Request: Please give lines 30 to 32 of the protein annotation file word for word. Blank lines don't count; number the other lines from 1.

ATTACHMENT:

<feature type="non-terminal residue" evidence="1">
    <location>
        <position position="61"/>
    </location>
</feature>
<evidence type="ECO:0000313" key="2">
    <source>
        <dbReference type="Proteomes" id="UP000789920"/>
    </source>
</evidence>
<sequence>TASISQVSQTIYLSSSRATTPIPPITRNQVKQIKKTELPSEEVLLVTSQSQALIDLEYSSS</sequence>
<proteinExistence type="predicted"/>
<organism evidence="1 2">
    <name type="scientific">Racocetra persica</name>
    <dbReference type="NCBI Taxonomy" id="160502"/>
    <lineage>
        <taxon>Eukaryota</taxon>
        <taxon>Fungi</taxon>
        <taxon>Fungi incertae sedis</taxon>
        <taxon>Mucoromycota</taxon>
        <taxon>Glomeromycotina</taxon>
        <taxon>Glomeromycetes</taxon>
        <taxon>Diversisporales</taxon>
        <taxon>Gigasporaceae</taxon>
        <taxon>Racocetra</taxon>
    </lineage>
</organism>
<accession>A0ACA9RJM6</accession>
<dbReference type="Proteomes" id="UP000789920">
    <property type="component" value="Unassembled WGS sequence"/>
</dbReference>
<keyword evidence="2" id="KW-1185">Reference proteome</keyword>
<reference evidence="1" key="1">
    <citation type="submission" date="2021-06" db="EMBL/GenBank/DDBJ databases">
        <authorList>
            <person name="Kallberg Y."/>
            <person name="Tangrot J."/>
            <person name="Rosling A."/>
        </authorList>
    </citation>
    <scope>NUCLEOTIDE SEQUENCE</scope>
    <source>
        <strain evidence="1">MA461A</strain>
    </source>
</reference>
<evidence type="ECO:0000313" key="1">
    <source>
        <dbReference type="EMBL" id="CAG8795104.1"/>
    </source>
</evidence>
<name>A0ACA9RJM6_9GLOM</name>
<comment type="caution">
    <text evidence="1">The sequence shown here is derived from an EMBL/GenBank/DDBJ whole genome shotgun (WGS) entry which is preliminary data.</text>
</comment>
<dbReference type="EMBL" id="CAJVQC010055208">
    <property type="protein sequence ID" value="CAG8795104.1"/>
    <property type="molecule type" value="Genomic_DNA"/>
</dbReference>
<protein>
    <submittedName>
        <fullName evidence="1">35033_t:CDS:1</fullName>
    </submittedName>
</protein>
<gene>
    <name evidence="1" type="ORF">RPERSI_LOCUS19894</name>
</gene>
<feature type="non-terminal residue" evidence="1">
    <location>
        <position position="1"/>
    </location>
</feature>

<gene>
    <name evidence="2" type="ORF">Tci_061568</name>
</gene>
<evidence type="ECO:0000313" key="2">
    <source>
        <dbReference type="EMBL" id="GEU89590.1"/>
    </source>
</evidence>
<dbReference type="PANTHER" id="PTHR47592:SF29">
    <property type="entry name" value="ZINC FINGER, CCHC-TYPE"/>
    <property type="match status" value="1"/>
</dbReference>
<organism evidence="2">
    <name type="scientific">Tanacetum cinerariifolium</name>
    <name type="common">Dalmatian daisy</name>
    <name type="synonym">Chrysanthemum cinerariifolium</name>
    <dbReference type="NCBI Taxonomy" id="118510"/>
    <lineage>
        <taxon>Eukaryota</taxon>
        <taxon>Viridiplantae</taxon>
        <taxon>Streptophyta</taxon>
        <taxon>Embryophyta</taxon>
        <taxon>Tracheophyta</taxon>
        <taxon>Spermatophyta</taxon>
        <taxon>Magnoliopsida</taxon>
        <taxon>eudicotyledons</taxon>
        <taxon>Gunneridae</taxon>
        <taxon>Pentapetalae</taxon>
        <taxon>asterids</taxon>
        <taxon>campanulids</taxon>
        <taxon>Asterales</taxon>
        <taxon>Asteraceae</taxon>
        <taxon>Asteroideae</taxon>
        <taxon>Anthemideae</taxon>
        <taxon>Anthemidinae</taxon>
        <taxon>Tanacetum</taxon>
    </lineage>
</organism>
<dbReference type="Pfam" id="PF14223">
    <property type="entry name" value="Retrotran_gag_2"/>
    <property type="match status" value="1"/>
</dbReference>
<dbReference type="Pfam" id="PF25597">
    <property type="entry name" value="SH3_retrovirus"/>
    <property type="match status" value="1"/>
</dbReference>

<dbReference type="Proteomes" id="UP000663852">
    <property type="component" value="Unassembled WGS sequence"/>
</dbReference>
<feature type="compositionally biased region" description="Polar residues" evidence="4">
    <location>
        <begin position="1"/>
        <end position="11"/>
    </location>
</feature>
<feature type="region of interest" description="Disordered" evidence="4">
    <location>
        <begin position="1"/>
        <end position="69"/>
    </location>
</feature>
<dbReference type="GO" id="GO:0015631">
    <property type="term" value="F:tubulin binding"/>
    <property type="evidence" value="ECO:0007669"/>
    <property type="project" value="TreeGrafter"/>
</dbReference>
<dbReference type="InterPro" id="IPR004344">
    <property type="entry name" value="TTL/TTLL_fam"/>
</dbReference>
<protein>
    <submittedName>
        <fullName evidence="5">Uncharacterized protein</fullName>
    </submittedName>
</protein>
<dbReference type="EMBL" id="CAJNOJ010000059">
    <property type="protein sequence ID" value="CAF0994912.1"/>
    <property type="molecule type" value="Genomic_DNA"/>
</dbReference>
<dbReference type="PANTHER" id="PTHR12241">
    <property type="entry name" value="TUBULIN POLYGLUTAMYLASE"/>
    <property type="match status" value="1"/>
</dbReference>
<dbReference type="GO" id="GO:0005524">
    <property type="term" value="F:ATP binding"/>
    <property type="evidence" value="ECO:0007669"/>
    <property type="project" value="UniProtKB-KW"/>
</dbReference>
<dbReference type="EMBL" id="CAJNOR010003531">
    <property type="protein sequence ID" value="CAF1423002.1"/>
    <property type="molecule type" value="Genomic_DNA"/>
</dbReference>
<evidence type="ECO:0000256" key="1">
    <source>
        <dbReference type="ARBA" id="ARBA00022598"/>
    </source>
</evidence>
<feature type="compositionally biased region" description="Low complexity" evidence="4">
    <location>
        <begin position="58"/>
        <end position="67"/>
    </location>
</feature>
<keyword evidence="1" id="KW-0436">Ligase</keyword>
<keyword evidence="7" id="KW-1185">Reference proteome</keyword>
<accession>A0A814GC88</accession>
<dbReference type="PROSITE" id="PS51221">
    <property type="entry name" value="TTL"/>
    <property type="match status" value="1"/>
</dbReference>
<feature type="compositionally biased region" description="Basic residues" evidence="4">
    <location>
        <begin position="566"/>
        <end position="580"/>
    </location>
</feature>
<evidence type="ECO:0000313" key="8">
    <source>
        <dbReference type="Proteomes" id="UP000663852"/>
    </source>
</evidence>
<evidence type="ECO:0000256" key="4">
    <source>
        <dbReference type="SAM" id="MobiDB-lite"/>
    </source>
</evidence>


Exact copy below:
    <property type="component" value="Unassembled WGS sequence"/>
</dbReference>
<keyword evidence="2" id="KW-1185">Reference proteome</keyword>